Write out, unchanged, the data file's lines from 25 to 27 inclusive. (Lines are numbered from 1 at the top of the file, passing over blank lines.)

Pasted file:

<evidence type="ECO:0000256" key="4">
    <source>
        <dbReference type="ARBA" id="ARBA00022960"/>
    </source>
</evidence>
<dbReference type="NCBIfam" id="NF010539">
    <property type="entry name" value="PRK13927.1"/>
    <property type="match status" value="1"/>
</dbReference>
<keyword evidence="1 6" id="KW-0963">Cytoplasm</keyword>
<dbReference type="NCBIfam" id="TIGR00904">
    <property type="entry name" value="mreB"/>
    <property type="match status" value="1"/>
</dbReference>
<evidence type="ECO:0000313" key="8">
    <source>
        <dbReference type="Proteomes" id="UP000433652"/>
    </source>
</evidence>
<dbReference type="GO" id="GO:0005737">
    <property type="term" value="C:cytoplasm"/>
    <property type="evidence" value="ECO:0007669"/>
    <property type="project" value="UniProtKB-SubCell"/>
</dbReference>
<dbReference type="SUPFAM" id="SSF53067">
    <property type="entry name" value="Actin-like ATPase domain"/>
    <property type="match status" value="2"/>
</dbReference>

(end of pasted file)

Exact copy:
<dbReference type="SUPFAM" id="SSF53067">
    <property type="entry name" value="Actin-like ATPase domain"/>
    <property type="match status" value="2"/>